BYLONG COAL PROJECT REFUSED BY PLANNING COMMISSION

Landholders and community groups have reacted with joy and relief after the Independent Planning Commission announced it had refused approval to a controversial coal mine in the secluded Bylong Valley.

Korean energy giant Kepco was hoping to extract up to 120 million tonnes from the site near Mudgee, but was refused on environmental and heritage grounds.

The Commission handed down its decision today and cited unacceptable impacts on groundwater, strategic agricultural land, and the heritage values of the Bylong Valley, as well as the mine’s impact on climate change and intergenerational equity.

The decision follows a lengthy consultation process, involving several community meetings.

Lock the Gate Alliance spokesperson Georgina Woods said, “The Bylong Valley is a very special place, not just for the farmers that produce wool, beef, and fodder there, but for people around the state that recognise its extraordinary beauty and rich cultural and natural heritage.

“In a week when school children are preparing to strike from school for their future, we warmly welcome the Independent Planning Commission’s recognition that this coal mine would be contrary to the principle of intergenerational equity.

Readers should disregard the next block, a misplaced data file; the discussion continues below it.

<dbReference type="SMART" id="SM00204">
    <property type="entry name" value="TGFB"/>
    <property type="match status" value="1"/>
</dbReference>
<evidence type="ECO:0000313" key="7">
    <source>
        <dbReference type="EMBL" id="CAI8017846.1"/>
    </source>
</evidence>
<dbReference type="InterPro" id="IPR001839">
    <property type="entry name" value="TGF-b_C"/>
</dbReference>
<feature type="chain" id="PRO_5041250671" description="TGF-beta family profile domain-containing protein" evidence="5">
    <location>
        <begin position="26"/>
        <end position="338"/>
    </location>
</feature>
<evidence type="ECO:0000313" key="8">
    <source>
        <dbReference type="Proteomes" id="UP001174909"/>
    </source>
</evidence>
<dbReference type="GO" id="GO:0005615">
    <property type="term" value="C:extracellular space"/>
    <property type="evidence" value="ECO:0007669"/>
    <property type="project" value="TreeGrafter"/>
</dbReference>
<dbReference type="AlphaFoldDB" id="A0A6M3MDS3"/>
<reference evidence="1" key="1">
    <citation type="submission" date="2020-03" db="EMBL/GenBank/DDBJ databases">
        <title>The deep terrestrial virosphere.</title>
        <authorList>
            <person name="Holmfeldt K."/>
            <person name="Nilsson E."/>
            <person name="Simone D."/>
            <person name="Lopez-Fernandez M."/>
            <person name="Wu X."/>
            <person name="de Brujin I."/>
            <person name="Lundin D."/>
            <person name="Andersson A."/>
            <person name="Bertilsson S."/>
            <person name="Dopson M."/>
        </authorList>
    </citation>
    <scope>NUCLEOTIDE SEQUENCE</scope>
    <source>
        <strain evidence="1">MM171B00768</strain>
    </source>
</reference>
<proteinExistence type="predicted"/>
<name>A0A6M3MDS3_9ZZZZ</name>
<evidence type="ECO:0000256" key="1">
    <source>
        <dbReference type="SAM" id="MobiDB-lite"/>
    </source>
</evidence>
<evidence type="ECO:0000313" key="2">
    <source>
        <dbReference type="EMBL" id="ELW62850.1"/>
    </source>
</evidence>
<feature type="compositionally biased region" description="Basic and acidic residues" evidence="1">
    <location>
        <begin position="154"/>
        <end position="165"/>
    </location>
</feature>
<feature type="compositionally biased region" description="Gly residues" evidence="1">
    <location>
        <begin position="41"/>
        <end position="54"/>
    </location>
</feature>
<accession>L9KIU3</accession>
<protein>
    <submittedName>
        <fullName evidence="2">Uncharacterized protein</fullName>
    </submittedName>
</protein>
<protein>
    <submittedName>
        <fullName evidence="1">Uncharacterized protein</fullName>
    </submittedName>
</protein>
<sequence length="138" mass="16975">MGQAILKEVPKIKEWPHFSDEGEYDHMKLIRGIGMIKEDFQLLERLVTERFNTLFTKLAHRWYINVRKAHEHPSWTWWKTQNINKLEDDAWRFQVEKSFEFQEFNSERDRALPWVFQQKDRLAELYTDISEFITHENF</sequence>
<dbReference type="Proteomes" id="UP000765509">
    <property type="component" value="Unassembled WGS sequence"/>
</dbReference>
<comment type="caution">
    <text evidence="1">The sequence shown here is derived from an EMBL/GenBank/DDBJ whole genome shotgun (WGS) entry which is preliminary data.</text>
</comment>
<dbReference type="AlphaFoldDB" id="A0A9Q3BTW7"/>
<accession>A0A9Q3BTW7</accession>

“It was the wrong place for a coal mine, and this is the wrong time for NSW to be opening up new areas for coal exploitation as the world shifts away from coal in a bid to halt global warming.”

Whereas, NSW Minerals Council CEO Stephen Galilee says the refusal of the Kepco Bylong mining project represents everything that is wrong with the NSW planning system.

“This refusal is a massive lost opportunity for the local region and in particular the communities of Kandos and Rylstone where the economic injection from the jobs and investment associated with the project are desperately needed,” said Mr Galilee.

“[It’s a] dangerous economic approach that risks making NSW an international investment laughing stock.”

Although, the project would have created more than 800 jobs and nearly $280 million in Government royalties, the negative impacts outweighed the benefits.